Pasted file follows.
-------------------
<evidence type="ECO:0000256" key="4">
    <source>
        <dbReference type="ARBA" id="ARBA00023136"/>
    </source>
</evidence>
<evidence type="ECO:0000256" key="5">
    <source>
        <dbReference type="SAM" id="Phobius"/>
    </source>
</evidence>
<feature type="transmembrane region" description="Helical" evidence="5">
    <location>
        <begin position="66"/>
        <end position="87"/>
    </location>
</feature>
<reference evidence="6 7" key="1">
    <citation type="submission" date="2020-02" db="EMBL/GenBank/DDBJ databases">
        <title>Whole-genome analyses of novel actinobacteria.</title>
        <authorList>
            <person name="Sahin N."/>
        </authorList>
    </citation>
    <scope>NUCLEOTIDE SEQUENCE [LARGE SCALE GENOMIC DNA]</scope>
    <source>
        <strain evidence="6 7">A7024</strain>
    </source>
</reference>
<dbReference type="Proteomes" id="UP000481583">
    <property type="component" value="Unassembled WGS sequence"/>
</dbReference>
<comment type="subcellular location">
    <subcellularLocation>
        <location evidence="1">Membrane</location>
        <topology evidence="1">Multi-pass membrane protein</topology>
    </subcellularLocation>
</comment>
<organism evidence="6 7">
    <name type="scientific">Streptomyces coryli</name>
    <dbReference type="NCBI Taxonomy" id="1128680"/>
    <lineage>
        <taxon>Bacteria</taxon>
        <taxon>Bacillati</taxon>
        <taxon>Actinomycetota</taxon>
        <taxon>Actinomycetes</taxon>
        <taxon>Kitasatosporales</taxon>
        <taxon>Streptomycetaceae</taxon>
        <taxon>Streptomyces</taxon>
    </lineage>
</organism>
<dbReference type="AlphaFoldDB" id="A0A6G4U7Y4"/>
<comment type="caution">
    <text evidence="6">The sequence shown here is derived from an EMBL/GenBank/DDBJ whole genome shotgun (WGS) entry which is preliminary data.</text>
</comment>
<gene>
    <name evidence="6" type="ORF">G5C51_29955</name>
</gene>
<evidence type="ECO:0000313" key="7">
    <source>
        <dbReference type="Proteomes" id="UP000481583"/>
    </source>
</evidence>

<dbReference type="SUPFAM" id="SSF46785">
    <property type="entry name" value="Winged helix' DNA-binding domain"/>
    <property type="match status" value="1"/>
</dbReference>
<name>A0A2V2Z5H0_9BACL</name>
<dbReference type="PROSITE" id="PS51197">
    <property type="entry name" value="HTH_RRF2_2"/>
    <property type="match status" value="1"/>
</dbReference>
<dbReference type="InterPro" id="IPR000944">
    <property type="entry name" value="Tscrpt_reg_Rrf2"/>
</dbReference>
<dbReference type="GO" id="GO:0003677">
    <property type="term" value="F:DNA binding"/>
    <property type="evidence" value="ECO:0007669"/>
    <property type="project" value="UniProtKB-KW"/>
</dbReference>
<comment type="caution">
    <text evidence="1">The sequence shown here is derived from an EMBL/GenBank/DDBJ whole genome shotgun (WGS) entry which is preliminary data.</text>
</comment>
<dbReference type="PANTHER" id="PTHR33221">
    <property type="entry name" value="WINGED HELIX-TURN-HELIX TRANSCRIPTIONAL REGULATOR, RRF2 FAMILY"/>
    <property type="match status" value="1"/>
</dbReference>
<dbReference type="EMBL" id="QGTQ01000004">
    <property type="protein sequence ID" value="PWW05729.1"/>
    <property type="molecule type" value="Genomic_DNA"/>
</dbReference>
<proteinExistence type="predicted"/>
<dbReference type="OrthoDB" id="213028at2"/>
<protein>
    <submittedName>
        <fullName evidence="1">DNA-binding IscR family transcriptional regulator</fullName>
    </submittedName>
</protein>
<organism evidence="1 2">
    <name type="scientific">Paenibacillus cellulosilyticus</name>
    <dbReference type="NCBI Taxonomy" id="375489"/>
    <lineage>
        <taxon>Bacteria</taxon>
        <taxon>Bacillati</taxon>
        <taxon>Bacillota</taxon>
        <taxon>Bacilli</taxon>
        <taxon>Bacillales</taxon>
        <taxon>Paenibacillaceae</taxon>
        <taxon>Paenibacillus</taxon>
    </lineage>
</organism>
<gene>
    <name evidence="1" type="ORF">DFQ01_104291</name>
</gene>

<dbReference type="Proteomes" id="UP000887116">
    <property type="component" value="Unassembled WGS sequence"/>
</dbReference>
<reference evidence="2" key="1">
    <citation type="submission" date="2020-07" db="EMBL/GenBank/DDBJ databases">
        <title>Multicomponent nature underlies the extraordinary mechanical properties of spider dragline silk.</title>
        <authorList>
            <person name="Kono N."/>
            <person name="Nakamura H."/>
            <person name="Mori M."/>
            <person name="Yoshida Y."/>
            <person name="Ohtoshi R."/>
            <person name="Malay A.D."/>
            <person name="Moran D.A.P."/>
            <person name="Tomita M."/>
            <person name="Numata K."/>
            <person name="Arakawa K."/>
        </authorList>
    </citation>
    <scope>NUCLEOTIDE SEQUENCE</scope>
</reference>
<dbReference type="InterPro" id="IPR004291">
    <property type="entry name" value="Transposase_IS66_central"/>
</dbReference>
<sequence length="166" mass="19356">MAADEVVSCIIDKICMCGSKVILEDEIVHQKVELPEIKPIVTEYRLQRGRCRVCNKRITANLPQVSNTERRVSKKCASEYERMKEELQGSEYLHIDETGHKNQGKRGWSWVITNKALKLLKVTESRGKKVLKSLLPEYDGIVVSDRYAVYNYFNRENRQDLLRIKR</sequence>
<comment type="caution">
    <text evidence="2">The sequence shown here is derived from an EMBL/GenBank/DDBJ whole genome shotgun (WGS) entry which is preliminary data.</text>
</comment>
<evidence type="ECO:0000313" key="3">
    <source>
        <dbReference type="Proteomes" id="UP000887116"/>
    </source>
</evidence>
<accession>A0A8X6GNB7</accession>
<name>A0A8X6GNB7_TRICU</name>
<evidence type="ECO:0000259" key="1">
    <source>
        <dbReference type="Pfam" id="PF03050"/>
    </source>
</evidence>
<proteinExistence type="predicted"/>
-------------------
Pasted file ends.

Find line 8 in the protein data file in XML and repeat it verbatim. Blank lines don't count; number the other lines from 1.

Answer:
        <dbReference type="SAM" id="Phobius"/>